Note – these items were not thrown into a washing machine with other items such as sportswear or socks.  They were washed by hand but before deciding to hand wash these items, you should perform a spot test first.

If you are a little trepidatious, test these items in an area that is inconspicuous to the eye and find out how the material reacts to water.  If you find the color is bleeding, the area you tested is shrinking or there’s puckering, you should take it to the dry cleaner.

Keep in mind, there are materials that should never be washed such as leather, suede, rayon, and polyamide fabrics unless the label clearly states the item can be washed.

Also, if you prefer to take these items to the dry cleaner but have no plans of going there every week, you can purchase a fabric freshener, like Fabreze, to keep the item fresh for a longer period of time.

In many cases items that require dry cleaning are usually more expensive to buy so it’s very understandable why you might prefer not to run the risk of washing these items and cause damage On the other hand, if you are willing to give it a shot, there are several really excellent products for hand-washing such as Woolite.

In today’s age, everyone is wearing workout clothing in other places such as at the workplace or for a casual occasion.  Most workout clothes are made from materials that can be easily thrown in the washer and that’s it.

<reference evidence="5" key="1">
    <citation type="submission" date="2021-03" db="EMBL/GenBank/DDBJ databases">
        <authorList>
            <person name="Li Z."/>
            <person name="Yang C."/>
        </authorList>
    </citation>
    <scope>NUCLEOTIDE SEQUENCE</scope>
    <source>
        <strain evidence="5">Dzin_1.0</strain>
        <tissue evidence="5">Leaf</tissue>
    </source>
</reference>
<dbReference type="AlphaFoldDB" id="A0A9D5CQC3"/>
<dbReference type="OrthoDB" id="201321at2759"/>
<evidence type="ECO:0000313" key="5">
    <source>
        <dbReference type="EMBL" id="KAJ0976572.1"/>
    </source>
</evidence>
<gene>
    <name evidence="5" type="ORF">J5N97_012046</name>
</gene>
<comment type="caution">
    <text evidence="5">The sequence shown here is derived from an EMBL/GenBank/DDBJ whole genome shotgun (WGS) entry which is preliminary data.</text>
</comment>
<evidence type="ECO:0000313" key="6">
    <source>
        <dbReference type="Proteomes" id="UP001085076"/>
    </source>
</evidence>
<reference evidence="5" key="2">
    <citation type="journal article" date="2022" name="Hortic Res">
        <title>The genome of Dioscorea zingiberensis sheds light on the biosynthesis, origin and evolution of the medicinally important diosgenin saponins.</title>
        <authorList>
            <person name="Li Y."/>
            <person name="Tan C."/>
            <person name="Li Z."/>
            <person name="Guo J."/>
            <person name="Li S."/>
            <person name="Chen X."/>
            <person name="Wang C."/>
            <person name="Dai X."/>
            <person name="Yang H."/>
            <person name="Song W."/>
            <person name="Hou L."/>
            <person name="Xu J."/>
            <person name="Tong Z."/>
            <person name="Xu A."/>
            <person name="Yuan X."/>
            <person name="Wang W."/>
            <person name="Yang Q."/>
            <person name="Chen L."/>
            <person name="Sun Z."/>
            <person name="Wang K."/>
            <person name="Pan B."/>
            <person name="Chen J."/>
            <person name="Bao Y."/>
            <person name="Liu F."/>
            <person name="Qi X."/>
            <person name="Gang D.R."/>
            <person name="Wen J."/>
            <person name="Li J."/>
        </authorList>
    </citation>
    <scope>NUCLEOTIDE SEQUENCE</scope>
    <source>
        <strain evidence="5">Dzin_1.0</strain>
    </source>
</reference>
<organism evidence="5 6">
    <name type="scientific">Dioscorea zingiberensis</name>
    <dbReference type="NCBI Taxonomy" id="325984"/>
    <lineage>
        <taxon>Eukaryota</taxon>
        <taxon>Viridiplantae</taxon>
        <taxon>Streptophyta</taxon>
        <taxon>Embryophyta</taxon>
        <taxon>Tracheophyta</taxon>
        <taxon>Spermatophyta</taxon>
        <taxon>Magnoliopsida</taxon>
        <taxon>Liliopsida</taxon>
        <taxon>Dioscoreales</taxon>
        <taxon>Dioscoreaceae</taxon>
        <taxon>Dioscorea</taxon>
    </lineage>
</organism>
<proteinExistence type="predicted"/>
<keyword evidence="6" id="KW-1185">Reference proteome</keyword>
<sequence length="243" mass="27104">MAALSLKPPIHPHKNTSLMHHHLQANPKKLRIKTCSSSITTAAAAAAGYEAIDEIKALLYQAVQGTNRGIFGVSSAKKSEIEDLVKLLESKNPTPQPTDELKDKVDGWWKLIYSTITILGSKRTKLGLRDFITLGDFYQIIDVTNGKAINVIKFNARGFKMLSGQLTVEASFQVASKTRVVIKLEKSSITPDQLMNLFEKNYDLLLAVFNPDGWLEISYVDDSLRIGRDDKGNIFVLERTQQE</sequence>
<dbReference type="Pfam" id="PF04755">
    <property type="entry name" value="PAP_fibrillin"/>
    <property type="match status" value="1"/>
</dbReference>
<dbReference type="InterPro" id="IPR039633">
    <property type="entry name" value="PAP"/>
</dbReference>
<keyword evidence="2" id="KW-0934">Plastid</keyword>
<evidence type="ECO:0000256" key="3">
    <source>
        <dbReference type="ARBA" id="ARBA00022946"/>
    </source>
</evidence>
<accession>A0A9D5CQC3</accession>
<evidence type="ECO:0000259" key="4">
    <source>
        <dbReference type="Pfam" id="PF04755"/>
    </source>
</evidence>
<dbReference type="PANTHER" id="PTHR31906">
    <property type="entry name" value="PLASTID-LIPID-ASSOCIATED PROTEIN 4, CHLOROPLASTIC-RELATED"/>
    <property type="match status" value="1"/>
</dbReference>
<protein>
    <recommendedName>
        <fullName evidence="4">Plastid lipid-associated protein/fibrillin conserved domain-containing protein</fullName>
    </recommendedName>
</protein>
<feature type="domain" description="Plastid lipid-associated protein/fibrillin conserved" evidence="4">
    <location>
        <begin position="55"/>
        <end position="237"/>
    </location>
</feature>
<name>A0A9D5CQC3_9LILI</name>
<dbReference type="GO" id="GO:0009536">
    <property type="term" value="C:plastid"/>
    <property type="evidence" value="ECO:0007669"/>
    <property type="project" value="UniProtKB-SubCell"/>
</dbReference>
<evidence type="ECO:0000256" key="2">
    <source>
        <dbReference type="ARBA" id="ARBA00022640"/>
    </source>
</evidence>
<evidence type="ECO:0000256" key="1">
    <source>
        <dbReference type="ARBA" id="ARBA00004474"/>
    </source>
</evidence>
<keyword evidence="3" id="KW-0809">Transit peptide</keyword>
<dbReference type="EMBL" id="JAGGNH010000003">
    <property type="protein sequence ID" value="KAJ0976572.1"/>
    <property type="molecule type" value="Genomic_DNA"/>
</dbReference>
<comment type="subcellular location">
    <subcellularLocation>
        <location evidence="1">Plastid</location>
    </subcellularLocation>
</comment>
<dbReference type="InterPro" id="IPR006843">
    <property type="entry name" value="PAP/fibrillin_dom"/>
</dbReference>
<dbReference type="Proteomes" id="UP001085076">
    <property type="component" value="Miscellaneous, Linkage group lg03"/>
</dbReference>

That said, we all have other clothes such as cashmere sweaters or silk pants with labels that clearly say “dry clean only”.  You know you cannot throw them in your washer without damaging them, so you pack them up and head off to your dry cleaner and spend a good chunk of change to get them cleaned.

After speaking with people in the know, we discovered you do not have to run off to your dry cleaner!  There are dry clean only items that can actually be had washed!

What you don’t know, that label that reads “dry clean only” is actually a way for the manufacturers to not be held accountable if the instructions are not followed to the “T”.  The sole purpose for these labels allows the manufacturers to place the blame on the dry cleaners if an item is damaged.

The DIY DryClean Experiment

Well, back in 2014, an experiment was conducted by taking a series of items with labels for dry cleaning, washed them, and then recorded the results.  It seems cashmere, silk, and polyester did really well but tailored suits or decorative detailed tops did not do well.

Note – these items were not thrown into a washing machine with other items such as sportswear or socks.  They were washed by hand but before deciding to hand wash these items, you should perform a spot test first.

If you are a little trepidatious, test these items in an area that is inconspicuous to the eye and find out how the material reacts to water.  If you find the color is bleeding, the area you tested is shrinking or there’s puckering, you should take it to the dry cleaner.

Keep in mind, there are materials that should never be washed such as leather, suede, rayon, and polyamide fabrics unless the label clearly states the item can be washed.

Also, if you prefer to take these items to the dry cleaner but have no plans of going there every week, you can purchase a fabric freshener, like Fabreze, to keep the item fresh for a longer period of time.

In many cases items that require dry cleaning are usually more expensive to buy so it’s very understandable why you might prefer not to run the risk of washing these items and cause damage On the other hand, if you are willing to give it a shot, there are several really excellent products for hand-washing such as Woolite.